“In college, you play one or two matches a week and professionally, you play four or five a week. It’s going to be a lot more strenuous with practice every day,” she said. “I’m not exactly sure what my schedule is going to be like but I know there will be a lot more competition than what I’m used to.”

The professional game also differs from college in its rules and tempo. Fortunately, Speaks played in a fast-paced offense in Raleigh under head coach Linda Hampton-Keith, who joined the program in time for the 2016 campaign. In fact, the offense which Speaks ran from her setter position in college may well have been quicker than the system she will be coming to in Greece.

Whatever style and pace which Makedones Axiou plays, Speaks understands that there will be a learning curve to life on the floor and away from the volleyball arena.

 “I think adjusting to their system and adjusting to how they play. They do have a different system of volleyball and they play differently,” she said when asked of the adjustments she will make to her new life. 

“Also, getting it into my mind that this is now my job and that I have a contract and a career on the line. In college, you have your scholarship but it’s not the same. You have school, volleyball and other things that come into play. Now, it’s just volleyball and that’s what I’m there for. I have to get it in my mind that this is a business and they treat it like a business.”

With playing for pay along with all the practices and matches and trying to keep a job, there will be scant spare down time for Speaks, who said temptation awaits just a short stroll from her apartment.

 “It’s beautiful and it’s 10 minutes from the beach,” she said of Thessaloníki. “It’s going to be hard but I think a lot of girls on the team do that. Hopefully, I’ll do that with them. 

“It will be hard trying to do the things that I want to do that I probably shouldn’t because I want to keep myself rested. That’s one of the things that they said is so hard about Greece; it is so beautiful that it’s kind of hard not to go out and do things even when you should be resting.”

Before starting her professional career, Maggie Speaks has a commitment to her country to fulfill. It does not involve basic training but it does require her visiting a foreign land.

Earlier this spring, she was named to the USA Team which will compete in the 29th World University Games in Taipei City, Taiwan on Aug. 19.

While some sports --- such as basketball in which the Purdue men’s team will represent the USA --- will have squads which have played together as a team before, since the games come during volleyball preseason for college teams, the volleyball squad will be a 12-player all-star squad which includes Speaks as one of two setters on the roster. The team is made up of college players who exhausted their eligibility last fall.

Speaks ran an N.C. State offense that finished the 2016 season with an attacking percentage of .226, second best in the program’s rally-scoring era and fifth best in the ACC. In addition, the Pack averaged 13.46 kills per set, which broke the school’s rally-scoring era mark for most in a season.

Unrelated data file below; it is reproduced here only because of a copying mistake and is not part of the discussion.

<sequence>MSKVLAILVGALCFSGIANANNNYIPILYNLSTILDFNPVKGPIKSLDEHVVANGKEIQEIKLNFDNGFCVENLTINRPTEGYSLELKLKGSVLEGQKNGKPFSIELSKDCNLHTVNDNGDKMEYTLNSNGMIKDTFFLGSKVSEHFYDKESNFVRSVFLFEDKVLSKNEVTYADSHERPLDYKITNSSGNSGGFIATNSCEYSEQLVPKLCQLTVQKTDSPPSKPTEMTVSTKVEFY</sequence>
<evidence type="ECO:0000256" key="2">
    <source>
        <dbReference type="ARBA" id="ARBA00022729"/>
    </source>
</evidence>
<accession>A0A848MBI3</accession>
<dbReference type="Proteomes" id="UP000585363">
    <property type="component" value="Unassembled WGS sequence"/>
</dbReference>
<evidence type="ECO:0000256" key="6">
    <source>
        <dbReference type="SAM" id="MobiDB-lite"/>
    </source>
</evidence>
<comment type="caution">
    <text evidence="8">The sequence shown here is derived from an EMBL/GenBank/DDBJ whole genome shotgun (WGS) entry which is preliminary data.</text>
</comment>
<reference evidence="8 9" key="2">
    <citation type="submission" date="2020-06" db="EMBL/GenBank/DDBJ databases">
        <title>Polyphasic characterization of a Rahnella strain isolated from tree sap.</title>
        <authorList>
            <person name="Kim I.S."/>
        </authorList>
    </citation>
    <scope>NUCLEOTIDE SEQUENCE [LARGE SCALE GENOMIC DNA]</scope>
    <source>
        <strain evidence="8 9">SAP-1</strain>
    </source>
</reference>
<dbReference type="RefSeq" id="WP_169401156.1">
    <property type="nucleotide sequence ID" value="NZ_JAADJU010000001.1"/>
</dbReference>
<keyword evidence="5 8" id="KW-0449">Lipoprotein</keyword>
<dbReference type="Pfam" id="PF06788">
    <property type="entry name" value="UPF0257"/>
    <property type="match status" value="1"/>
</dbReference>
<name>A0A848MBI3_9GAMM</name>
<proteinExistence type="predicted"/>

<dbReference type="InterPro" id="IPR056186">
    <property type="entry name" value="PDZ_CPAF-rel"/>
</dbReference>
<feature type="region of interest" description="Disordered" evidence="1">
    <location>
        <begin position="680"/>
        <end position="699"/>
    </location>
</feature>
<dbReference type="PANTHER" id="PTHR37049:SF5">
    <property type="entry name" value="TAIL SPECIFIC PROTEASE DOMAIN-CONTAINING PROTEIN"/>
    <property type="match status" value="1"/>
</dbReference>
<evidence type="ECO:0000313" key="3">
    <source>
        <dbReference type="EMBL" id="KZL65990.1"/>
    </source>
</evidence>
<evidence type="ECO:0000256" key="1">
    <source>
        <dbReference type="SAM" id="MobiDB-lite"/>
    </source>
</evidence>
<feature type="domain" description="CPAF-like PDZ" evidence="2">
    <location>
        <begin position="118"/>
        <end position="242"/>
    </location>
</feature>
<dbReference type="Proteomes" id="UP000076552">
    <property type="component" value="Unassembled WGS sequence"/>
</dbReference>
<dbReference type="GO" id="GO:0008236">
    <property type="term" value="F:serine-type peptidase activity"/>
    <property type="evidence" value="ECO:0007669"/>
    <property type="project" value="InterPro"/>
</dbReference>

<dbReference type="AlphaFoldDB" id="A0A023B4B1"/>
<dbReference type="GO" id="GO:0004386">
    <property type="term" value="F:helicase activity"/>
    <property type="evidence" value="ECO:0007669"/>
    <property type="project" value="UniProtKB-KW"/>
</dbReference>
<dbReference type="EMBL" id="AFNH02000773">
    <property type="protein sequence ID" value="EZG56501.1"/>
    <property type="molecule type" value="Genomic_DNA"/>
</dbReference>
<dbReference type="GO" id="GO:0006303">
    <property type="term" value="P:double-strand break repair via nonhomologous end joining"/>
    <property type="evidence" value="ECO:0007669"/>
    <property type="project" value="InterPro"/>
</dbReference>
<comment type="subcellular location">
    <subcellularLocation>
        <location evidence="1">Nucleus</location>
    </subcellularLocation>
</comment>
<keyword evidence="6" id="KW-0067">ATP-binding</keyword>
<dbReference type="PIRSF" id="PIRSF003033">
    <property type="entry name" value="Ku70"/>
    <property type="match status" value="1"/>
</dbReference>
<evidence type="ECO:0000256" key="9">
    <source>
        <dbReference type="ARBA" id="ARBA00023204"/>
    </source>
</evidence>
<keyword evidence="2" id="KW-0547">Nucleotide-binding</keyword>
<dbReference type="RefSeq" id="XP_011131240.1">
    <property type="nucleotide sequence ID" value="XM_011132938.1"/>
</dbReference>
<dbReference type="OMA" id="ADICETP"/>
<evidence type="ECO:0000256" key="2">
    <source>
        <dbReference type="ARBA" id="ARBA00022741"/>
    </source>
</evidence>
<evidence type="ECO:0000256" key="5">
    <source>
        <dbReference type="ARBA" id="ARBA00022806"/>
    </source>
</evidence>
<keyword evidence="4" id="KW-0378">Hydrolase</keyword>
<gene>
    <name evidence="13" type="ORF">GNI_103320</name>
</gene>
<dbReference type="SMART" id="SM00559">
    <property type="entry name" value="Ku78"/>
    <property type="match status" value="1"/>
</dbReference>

With Speaks at the controls, the Wolfpack established the program record for highest attacking percentage in an ACC match with a .407 clip at Clemson and later broke the mark and set the rally-scoring era record for highest attacking percentage in a match with a .468 at Virginia Tech. 

 She also contributed the third-most digs on the team with 288. Speaks notched 10 or more digs on 15 occasions to record 15 double doubles.

 Speaks ended her career with 3,240 assists, second highest in the program's rally-scoring era and fourth best in program history, 644 digs, 322 kills, 210 blocks and 66 service aces. 

Those numbers caught the attention of the USA Team officials who reached out to Speaks via email earlier this spring.

“I got an e-mail from the director of the trip saying that I was being considered and just explaining what (the World University Games were,) I knew they had been recruiting at the USA Trials in Colorado,” she said of the process. “Then, two weeks later, I got another e-mail inviting me to play.”

Playing volleyball for a living is one thing, Speaks said. The chance to represent her country leaves her humbled.

“I just never thought that I would get to the point where I would wear a USA jersey,” she said. “Just the fact that I will have USA across my chest and I will be representing our country in an international competition is something that I always dreamed that I would do but never thought that it would happen this soon.”

The team, coached by USA Women’s National Volleyball Team technical coordinator Joseph Trinsey, will train at the USA Volleyball’s complex in Anaheim, Cal., for three days before leaving for Taipei. Once in Taiwan, they will train for another three days before beginning match play in the Games.

“It’s going to be learn as we go,” Speaks said of getting the team on the same page in such a short span of time. “We’ve already started talking about what system we want to run so that’s helpful.

“I think it will be enough time for us to get to know each other and to get clicking but I don’t think we’ll actually start getting it together until we start the competition.”